On 17 August 2001, closely following another letter from Austin objecting to the slowness of the appraisal process, Reich tendered his appraisal of the value of AEI's real estate as of 21 June 2000, the date upon which AEI terminated the Operating Agreement. Reich concluded that as of 21 June 2000, the real property of AEI was worth $697,000.00. On 20 August 2001, Elledge's attorney forwarded Austin's attorney a letter setting forth Elledge's calculation of the amount due Austin for his AEI shares in light of the Reich appraisal. A summary sheet calculated the corporate assets of AEI as being $706,673.37, including $697,000.00 for the real estate and $9,673.37 in cash and escrow account balances. The liabilities totaled $532,903.57. Deduction of the liabilities from the assets left a total stockholder equity of $173,769.80, of which $88,622.60 (51% of the total) belonged to Elledge and $85,147.20 (49% of the total) belonged to Austin.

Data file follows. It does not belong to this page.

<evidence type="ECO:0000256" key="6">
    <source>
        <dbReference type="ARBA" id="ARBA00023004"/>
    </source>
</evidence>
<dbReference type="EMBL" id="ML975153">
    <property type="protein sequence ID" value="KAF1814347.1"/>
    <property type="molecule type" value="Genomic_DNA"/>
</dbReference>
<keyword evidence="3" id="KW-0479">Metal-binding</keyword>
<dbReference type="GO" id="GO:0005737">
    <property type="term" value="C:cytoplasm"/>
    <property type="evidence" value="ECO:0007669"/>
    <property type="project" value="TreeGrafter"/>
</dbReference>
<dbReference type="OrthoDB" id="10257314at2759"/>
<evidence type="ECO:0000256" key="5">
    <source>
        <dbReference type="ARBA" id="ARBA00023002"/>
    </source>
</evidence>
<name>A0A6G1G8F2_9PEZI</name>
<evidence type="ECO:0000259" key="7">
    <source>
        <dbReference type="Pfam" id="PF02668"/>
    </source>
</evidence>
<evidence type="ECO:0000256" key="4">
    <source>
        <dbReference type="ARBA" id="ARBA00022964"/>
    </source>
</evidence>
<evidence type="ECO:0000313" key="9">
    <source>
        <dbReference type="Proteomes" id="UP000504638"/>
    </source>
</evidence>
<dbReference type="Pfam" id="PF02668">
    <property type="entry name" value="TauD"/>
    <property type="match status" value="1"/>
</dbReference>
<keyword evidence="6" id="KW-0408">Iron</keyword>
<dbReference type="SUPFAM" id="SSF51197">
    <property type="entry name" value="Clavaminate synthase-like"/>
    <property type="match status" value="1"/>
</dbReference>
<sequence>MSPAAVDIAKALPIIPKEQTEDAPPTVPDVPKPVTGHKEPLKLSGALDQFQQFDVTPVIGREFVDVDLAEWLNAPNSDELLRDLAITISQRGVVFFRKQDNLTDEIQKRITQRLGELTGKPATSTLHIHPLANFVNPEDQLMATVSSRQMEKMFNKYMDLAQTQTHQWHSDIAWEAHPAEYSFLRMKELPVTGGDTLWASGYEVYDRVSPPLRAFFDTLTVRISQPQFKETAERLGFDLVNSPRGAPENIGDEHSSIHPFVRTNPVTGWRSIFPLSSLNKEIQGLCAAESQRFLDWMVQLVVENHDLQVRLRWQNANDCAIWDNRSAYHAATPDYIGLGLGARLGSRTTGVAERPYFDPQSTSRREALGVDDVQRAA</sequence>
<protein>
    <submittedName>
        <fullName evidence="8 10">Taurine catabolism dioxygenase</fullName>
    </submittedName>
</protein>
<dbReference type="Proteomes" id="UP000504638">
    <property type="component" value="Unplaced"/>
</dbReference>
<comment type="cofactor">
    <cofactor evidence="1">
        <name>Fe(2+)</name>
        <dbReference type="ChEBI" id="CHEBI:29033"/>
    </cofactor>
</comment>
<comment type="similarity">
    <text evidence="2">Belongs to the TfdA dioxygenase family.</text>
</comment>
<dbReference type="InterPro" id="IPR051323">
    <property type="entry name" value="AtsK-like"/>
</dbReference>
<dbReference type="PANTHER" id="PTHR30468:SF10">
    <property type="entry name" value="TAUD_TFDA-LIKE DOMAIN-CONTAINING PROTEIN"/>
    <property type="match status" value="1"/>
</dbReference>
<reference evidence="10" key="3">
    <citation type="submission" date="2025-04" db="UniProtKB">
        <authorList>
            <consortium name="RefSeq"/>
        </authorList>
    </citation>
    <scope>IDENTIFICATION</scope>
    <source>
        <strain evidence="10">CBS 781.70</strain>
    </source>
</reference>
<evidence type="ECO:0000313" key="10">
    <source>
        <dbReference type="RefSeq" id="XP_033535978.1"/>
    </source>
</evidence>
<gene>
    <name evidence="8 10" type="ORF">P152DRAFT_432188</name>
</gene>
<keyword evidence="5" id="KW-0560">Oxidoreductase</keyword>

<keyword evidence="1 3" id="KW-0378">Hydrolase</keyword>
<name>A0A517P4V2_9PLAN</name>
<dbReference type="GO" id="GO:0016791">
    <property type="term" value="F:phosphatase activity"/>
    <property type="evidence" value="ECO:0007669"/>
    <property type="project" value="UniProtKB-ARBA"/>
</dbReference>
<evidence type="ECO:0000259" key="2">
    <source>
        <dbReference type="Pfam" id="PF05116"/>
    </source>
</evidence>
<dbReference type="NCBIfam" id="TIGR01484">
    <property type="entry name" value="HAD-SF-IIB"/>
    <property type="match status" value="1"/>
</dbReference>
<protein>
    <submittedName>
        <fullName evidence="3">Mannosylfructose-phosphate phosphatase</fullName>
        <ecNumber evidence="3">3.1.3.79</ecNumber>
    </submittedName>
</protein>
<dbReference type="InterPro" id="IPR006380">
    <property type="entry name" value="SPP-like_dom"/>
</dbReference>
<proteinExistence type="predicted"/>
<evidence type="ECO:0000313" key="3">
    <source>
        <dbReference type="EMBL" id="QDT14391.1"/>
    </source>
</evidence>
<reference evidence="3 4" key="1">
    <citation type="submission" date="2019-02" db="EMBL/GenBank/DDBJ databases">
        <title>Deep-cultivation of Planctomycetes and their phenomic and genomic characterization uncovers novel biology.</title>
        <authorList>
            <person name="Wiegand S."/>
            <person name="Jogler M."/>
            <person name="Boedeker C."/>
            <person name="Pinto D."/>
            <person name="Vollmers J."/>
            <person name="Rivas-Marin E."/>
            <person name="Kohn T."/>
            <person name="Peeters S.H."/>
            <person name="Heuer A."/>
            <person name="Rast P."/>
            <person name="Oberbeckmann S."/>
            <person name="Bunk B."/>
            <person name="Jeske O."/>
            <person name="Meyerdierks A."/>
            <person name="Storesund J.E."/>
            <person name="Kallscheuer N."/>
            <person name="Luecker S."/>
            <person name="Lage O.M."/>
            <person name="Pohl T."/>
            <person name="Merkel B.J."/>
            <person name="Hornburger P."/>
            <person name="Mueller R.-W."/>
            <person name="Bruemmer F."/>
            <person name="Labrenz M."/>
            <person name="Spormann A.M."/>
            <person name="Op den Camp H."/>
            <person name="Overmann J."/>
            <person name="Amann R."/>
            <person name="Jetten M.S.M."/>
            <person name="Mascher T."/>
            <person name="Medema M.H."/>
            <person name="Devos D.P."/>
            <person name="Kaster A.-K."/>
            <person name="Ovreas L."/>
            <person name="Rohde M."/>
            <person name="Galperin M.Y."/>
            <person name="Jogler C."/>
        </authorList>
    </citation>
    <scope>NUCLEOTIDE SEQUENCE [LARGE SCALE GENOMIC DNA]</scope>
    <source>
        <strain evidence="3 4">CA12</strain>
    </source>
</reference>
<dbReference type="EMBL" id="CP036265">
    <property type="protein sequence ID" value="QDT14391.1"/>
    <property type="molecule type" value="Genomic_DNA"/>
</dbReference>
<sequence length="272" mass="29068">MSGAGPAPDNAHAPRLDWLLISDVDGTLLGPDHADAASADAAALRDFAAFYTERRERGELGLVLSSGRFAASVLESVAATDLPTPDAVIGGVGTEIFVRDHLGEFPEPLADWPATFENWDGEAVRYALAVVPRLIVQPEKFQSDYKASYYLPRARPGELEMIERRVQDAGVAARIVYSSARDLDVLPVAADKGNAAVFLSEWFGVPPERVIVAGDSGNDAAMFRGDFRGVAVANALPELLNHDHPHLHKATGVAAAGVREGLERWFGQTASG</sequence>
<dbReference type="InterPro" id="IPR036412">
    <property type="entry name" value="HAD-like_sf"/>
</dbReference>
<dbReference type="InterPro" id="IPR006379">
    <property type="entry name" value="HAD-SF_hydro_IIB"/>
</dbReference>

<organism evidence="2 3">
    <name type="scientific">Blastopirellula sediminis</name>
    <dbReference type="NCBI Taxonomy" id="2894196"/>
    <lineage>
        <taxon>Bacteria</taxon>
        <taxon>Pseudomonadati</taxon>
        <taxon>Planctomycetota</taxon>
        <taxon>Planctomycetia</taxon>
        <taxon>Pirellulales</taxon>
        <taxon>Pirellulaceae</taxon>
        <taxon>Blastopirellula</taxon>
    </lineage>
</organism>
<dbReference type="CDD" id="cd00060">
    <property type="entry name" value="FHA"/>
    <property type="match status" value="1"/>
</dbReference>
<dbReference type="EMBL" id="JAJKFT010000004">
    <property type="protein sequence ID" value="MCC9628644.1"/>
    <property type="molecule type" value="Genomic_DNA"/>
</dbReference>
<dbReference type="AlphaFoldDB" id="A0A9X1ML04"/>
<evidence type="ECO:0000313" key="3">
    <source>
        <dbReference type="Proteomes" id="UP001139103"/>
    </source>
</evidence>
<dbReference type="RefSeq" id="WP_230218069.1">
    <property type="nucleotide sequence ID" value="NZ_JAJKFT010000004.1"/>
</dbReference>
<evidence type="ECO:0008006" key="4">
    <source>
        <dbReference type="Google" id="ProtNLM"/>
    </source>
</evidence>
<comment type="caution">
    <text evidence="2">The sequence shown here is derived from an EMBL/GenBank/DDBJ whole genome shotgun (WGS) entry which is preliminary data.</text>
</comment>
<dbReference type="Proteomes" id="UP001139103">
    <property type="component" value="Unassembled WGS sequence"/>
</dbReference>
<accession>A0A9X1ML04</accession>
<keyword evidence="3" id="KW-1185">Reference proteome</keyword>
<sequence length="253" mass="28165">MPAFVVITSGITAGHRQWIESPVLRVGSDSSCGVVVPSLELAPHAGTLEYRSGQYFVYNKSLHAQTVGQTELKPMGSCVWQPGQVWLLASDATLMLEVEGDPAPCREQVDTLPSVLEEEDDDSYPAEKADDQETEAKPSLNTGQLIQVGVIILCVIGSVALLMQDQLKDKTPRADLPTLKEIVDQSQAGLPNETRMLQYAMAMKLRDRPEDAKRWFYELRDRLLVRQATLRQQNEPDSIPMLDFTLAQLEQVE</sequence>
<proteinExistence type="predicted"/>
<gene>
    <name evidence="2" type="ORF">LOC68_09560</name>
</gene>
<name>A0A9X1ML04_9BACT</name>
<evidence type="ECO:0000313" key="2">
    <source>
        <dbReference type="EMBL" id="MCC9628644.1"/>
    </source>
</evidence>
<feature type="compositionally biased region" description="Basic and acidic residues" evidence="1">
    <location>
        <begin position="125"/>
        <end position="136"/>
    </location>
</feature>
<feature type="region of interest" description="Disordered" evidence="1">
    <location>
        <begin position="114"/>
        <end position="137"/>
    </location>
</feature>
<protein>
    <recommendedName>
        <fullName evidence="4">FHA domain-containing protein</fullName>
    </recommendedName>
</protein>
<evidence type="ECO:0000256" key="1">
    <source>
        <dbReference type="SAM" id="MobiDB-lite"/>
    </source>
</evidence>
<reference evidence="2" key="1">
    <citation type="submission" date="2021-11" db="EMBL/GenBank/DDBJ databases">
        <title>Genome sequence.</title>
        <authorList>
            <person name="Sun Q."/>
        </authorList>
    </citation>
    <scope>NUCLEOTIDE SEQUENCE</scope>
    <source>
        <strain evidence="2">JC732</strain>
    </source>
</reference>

On 28 August 2001, Austin's attorney notified Elledge's attorney that Austin would not accept Reich's appraisal "for the reasons previously stated" and because "it is disputed that the land should be valued as of June 21, 2000 as opposed to its currentvalue." The letter stated that Austin had requested that counsel pursue litigation to resolve the matter.
    On 15 October 2002, Elledge filed suit against Austin, seeking (1) a declaratory judgment regarding the value of Austin's shares, (2) delivery by Austin to Elledge of AEI's books and records so that AEI's assets and liabilities could be determined, and (3) an injunction compelling Austin to convey his shares to Elledge for a fair market value calculated using the Reich appraisal of AEI's real property. Austin filed an answer on 6 November 2002, seeking a declaration that he was not bound by the selection of Reich as a third appraiser and that the Reich appraisal was irrelevant. Austin further sought an order requiring Elledge to allow his appraiser and Austin's appraiser to select a new third appraiser to value the corporate assets.